Another engraved aluminum effects box


(Bill Johnes) #1

Here’s my second go around with aluminum engraving. Happy with it except the cheap vee bits I bought wore down and I had to reset the Z a couple times during the run. I’m going to order a couple good bits that “I hope” will last. Also, does anybody know where to get good quality short drill bits? I need to drill out or at least center a starter hole for drilling the pots and foot switches on the enclosure. Any suggestions much appreciated.

Bill


(mikep) #2

If you’re breaking the tips off the v-bits, try less depth. A few thousandths is all it really takes. Any more than that and the forces seem to rip the tips off pretty rapidly.


(Bill Johnes) #3

Mike, I ran it at .02". They were very cheap bits at 4 for $20.00. With my inexperience in aluminum I still wasn’t sure but assuming it was the bits. So I guess I’ll need to make more than one pass.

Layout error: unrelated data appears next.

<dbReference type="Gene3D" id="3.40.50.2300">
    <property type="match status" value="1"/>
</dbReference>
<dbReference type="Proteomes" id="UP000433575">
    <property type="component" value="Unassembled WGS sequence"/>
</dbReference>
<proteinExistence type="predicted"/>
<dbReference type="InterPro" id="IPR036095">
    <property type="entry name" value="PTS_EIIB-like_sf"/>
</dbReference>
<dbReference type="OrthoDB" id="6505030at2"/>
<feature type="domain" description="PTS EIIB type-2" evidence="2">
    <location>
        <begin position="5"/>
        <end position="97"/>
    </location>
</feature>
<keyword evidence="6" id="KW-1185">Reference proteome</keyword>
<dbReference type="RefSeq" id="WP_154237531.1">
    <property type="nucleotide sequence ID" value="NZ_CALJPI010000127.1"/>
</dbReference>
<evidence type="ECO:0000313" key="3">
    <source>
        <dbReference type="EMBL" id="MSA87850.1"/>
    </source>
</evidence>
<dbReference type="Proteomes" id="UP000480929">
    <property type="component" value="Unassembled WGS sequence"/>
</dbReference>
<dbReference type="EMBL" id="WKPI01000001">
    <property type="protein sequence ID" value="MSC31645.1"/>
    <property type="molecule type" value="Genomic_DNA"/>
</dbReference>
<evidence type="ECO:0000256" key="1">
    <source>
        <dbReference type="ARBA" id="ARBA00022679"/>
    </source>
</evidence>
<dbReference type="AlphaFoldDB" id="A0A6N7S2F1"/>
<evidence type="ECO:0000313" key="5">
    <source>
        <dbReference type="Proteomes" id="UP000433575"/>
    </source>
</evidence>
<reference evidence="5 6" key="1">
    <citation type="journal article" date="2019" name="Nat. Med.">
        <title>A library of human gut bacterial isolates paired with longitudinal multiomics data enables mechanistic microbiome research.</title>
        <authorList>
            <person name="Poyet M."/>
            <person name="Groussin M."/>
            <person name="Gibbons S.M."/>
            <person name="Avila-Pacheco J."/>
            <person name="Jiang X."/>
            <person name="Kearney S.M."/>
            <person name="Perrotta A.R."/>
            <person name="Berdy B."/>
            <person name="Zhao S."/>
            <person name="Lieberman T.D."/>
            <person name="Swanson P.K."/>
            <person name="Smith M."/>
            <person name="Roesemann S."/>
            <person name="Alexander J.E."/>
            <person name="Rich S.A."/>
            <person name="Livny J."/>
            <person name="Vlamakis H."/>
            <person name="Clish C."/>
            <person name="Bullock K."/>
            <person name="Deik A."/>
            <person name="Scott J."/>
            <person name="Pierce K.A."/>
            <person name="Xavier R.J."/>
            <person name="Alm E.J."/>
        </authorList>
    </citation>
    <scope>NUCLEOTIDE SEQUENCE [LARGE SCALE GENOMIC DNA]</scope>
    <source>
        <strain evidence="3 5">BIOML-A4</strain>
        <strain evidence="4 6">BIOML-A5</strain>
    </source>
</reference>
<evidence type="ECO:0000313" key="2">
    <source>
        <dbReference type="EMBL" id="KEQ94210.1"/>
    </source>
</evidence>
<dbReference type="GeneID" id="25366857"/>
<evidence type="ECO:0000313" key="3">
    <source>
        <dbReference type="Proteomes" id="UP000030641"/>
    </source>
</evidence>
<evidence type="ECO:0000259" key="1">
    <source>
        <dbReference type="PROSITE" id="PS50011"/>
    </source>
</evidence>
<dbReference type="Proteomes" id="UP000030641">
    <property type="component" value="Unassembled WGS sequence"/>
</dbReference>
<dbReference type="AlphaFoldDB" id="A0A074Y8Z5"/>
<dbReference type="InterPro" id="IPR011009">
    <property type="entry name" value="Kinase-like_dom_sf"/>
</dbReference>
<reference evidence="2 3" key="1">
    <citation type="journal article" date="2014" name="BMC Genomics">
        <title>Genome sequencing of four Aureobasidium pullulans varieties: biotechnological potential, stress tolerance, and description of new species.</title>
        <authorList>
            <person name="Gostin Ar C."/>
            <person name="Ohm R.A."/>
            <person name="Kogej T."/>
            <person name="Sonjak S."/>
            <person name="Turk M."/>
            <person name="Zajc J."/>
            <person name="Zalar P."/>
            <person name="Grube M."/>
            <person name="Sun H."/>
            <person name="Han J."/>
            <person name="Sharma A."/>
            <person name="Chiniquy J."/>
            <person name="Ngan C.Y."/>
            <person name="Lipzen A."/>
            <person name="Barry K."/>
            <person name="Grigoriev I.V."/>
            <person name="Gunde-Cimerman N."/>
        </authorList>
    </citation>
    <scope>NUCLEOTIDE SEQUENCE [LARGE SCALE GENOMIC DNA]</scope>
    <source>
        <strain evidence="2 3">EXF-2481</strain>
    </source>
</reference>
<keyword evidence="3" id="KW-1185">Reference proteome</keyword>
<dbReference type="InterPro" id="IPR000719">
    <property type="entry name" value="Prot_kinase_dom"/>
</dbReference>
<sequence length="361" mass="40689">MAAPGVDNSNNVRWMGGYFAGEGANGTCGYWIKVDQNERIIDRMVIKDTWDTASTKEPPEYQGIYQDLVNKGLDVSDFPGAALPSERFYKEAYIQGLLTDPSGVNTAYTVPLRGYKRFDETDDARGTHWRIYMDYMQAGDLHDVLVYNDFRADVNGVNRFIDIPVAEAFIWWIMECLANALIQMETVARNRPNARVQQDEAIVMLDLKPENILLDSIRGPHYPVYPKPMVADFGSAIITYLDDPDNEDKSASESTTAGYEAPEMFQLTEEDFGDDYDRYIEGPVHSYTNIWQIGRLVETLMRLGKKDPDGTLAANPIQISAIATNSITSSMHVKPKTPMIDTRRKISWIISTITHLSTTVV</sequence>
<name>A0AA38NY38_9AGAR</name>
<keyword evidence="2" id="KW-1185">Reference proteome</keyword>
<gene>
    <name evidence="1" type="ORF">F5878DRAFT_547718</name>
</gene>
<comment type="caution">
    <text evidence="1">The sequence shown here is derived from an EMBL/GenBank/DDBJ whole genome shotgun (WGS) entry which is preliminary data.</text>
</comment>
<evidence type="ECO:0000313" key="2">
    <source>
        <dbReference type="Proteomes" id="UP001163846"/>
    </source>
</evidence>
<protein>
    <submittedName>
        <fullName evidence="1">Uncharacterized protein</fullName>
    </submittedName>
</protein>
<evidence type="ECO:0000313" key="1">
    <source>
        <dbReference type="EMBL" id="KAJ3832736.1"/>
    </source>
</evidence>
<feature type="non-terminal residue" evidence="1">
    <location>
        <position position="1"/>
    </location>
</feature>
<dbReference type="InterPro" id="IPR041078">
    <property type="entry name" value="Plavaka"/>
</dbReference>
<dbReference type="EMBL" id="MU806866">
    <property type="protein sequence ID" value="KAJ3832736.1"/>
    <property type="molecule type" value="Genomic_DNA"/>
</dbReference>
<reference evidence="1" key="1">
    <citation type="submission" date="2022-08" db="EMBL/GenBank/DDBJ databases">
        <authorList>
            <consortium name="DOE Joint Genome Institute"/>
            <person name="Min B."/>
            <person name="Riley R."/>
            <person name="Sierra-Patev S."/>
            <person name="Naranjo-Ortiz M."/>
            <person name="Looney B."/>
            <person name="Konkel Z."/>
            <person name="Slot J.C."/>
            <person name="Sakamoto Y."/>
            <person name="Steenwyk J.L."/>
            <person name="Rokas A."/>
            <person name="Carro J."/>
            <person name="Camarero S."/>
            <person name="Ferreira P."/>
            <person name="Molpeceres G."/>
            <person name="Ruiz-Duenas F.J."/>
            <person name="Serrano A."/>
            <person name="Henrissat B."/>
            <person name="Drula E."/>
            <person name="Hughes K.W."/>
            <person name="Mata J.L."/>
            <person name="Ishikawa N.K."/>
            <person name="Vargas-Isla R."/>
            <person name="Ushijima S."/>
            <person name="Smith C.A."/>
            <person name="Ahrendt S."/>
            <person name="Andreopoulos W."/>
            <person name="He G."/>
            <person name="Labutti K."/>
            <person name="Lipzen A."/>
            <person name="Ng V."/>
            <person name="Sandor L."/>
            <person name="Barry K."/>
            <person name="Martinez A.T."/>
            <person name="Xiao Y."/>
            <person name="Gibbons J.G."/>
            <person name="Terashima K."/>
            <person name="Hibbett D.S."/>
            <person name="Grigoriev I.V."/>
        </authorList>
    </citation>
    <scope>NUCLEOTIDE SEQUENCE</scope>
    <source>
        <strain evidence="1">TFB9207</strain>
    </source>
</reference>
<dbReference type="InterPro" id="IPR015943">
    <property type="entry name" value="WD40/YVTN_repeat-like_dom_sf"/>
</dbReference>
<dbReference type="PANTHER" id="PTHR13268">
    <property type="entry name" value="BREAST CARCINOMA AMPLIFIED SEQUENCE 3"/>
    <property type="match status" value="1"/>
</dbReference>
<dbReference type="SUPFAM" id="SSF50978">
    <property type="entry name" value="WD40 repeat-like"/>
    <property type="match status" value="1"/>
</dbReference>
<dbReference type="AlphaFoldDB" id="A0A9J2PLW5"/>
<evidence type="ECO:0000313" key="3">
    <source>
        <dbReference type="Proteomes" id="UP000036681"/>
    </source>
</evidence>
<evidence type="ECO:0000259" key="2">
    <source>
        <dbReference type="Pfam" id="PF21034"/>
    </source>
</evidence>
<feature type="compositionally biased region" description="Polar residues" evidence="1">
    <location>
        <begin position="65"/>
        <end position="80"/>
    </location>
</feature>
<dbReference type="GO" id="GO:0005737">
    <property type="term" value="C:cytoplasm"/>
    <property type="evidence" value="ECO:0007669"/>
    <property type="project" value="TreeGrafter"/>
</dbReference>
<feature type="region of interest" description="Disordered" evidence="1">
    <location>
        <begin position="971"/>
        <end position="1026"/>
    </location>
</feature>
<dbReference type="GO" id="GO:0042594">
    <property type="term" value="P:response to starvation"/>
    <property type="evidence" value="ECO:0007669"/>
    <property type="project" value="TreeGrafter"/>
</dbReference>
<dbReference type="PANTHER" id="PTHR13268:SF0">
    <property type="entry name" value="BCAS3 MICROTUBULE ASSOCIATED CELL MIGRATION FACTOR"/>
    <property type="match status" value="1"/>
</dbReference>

Bill


(Jonathan K) #4

What was the angle of cut on the v-bits? depending on the angle, you may want to go to a more “shallow” angle so the engraver is more blunt. It’ll make it easier to do the characters in a single pass instead of multiple passes. a 60 degree, 90 degree, or even wider angle might be in order here, and then you set it up for v-bit engraving in Carbide Create instead of a regular path-trace.


(Bill Johnes) #5

Thank you Jonathan, the bit was a 30 degree. I did just get in a 60 degree which I will try next.


(William Adams) #6

Some guidelines for V-bit angle matched up w/ text / feature size at: http://www.shapeoko.com/wiki/index.php/Endmills#Shape


(Bill Johnes) #7

Good read, thank you Will.


(Aaron Nelson) #8

Hello all, I am new to all this CNC stuff, what bits is everybody using on aliminium, i want to cut some and engrave on 1/4 and less aliminium, would prefer cheap ones tell I get the hang on it and ang suggestion on depth and speeds.
Thanks in advance for your help


(mikep) #9

I’ve been using these for fine stuff on aluminum:

You only need a few thousandths (.002" works for me) of depth per pass or you will certainly break the tip. It’ll still sort of engrave, but it’ll be pretty rough. If you want to do letters that are formed from more than lines, use a ball end endmill, but this limits how small you can make the letters.